Chapman Assistant Professor of Media Studies Emily Contois is an expert on the intersections among food, gender and media. This fall, she will publish her first book, Diners, Dudes & Diets, which explores gender and power in American food media and culture.
My study is “a history of our very recent past, especially the social and cultural effects of the Great Recession,” Contois remarked. “It demonstrates how and why food remains an anxious arena within our consumer culture, as various industries engage in a contest over our identities.”
Contois noted that, while most scholarship on food and gender has looked at women and femininity, her study breaks new ground by focusing on masculinity: “I hope readers take away a new understanding of how seemingly trivial media phenomena — like ‘dude food’ or the ‘dad bod’ or Guy Fieri with his bleached, spiked hair — tell deeply complex stories that deserve to be taken seriously. I also hope readers feel freshly empowered as critical consumers of food media and the messages it imparts, particularly about our gender identities, but also about race, class and sexualities.”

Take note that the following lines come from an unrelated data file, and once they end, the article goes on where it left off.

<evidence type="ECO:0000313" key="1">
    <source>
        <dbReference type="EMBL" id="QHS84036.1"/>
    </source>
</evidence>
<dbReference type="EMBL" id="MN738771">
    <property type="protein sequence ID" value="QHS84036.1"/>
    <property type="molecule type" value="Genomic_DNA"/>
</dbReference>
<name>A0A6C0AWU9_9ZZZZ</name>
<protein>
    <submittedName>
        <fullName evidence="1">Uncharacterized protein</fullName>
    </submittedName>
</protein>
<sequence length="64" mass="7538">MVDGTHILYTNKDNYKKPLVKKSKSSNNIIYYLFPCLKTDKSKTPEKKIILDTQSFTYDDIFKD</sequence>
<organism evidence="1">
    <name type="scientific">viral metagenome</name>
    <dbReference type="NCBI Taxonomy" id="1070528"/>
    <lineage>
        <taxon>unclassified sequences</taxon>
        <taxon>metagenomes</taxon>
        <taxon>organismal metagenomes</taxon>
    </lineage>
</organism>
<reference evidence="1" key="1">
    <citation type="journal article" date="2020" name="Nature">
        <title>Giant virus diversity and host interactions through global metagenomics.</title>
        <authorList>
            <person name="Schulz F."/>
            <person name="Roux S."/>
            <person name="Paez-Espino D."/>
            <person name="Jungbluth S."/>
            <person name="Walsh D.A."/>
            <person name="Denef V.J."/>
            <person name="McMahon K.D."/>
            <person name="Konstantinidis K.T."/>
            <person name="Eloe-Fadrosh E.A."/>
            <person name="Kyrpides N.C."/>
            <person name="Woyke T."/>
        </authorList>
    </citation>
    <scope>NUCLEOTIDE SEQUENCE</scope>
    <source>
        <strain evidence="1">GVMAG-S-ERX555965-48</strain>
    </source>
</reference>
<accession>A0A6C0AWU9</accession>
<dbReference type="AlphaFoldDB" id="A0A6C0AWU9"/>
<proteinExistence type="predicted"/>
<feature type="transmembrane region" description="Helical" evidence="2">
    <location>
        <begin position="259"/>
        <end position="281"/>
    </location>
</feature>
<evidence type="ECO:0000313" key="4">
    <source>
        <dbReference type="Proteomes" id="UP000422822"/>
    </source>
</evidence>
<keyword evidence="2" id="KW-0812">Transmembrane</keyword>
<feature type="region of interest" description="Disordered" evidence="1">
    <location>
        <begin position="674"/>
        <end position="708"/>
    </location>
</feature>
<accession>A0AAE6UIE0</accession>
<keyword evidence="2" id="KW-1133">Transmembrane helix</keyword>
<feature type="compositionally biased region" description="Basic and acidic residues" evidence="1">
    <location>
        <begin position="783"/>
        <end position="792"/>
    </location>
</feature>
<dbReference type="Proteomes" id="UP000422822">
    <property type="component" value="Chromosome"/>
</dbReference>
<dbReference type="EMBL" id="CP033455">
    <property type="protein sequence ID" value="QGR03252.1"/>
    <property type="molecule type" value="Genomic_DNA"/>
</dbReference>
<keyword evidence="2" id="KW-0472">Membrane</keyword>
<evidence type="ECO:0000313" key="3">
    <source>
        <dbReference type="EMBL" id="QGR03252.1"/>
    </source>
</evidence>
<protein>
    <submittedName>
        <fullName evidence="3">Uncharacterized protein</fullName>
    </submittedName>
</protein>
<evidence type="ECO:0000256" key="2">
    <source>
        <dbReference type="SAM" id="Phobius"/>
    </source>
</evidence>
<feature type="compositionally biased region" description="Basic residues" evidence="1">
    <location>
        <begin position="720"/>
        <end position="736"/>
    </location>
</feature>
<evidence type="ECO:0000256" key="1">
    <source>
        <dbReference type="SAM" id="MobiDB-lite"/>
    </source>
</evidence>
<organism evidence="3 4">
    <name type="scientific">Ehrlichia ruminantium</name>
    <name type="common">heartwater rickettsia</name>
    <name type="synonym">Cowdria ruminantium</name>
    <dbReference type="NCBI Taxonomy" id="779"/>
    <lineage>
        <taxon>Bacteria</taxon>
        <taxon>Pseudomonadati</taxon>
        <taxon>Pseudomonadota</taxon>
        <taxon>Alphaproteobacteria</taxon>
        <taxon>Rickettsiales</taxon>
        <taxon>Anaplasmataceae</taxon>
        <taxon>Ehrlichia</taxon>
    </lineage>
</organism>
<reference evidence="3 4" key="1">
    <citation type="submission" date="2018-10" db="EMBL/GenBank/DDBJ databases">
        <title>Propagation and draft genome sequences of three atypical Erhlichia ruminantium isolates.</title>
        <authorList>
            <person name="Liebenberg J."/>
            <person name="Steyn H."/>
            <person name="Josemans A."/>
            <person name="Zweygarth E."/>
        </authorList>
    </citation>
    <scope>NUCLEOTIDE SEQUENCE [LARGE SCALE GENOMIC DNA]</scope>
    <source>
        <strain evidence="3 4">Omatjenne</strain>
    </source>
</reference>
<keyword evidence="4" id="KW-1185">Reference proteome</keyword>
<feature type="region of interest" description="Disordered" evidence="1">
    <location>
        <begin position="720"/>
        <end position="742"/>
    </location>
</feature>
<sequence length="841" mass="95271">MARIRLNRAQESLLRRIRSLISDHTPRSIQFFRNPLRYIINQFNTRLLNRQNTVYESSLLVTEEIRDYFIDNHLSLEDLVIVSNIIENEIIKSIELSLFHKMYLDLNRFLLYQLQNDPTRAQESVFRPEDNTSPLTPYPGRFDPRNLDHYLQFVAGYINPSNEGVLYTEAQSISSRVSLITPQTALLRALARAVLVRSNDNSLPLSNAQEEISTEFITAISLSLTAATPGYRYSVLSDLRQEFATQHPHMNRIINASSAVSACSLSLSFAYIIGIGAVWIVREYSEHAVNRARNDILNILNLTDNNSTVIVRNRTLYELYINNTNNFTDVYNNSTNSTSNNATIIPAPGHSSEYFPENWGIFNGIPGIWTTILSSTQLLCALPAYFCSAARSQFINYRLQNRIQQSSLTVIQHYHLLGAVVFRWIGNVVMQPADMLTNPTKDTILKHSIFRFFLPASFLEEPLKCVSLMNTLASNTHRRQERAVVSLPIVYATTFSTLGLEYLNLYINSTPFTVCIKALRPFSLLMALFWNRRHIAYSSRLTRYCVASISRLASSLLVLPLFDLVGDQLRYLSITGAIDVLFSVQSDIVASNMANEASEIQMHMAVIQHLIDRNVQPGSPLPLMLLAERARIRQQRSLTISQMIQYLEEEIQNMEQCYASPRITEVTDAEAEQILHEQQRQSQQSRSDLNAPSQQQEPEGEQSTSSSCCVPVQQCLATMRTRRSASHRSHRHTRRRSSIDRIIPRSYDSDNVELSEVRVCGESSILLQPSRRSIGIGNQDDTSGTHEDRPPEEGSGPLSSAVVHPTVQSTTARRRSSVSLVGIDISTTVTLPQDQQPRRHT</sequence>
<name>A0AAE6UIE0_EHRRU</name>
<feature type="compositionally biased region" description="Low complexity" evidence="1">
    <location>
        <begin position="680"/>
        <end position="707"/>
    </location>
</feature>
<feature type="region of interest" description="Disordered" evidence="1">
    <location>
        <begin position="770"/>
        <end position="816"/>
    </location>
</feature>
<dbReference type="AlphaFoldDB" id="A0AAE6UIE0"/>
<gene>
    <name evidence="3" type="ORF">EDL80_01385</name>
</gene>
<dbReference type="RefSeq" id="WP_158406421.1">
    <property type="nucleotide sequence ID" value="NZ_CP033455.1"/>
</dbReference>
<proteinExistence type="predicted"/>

The art of promotion
These days, every monograph, even academic ones, require energetic publicity in order to get noticed in a crowded publishing marketplace. To help with getting her work into readers’ minds and hands, Contois collaborated with Val Hinkle, a University of Tulsa student majoring in music.
After consulting with Contois on the project brief, Hinkle designed promotional postcards that are sent out to everyone who preorders a copy of the book. “As a future graphic designer and musician, I wanted to put my creative skills to work for a professor who I really enjoyed studying with,” said Hinkle. “Professor Contois’s research and teaching are both really interdisciplinary and dynamic, so I wanted my design to reflect that.”
Hinkle and Contois worked together to design the postcards, which are being sent to everyone who orders a copy of Diners, Dudes & Diets prior to its official release on Nov. 16.
“It’s been gratifying to interact with folks as they’re preordering the book, and I’ve mailed postcards all over the U.S. and a few abroad, too,” Contois said. “Val’s designs are a fabulous visual representation of my book’s food media case studies: cookbooks, food TV, food and beverages, and weight loss programs, all marketed to men in the last decade or so.”
If you would like to learn more about Contois’ study first hand, Magic City Books will be hosting a virtual launch on Nov. 16.